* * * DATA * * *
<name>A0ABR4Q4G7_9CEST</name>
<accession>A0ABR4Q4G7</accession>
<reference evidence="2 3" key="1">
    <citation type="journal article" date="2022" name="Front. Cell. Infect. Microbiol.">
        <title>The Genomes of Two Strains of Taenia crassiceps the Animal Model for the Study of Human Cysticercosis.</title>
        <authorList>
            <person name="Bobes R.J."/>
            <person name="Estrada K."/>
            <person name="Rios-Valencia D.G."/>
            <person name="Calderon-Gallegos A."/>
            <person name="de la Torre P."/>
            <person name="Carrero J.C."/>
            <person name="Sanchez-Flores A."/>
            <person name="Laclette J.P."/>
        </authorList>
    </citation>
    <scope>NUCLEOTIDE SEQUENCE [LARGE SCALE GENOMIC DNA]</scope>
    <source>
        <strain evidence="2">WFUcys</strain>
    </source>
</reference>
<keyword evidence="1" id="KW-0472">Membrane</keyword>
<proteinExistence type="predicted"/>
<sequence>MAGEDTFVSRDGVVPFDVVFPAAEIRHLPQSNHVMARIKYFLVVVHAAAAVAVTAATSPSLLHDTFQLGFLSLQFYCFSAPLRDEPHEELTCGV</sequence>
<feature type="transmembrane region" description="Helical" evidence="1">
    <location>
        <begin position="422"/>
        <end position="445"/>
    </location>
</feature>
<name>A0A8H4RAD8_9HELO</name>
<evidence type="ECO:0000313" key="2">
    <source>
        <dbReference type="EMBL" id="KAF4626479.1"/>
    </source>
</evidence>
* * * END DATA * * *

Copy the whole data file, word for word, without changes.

<name>A0ABR4Q4G7_9CEST</name>
<accession>A0ABR4Q4G7</accession>
<reference evidence="2 3" key="1">
    <citation type="journal article" date="2022" name="Front. Cell. Infect. Microbiol.">
        <title>The Genomes of Two Strains of Taenia crassiceps the Animal Model for the Study of Human Cysticercosis.</title>
        <authorList>
            <person name="Bobes R.J."/>
            <person name="Estrada K."/>
            <person name="Rios-Valencia D.G."/>
            <person name="Calderon-Gallegos A."/>
            <person name="de la Torre P."/>
            <person name="Carrero J.C."/>
            <person name="Sanchez-Flores A."/>
            <person name="Laclette J.P."/>
        </authorList>
    </citation>
    <scope>NUCLEOTIDE SEQUENCE [LARGE SCALE GENOMIC DNA]</scope>
    <source>
        <strain evidence="2">WFUcys</strain>
    </source>
</reference>
<keyword evidence="1" id="KW-0472">Membrane</keyword>
<proteinExistence type="predicted"/>
<sequence>MAGEDTFVSRDGVVPFDVVFPAAEIRHLPQSNHVMARIKYFLVVVHAAAAVAVTAATSPSLLHDTFQLGFLSLQFYCFSAPLRDEPHEELTCGV</sequence>
<feature type="transmembrane region" description="Helical" evidence="1">
    <location>
        <begin position="422"/>
        <end position="445"/>
    </location>
</feature>
<name>A0A8H4RAD8_9HELO</name>
<evidence type="ECO:0000313" key="2">
    <source>
        <dbReference type="EMBL" id="KAF4626479.1"/>
    </source>
</evidence>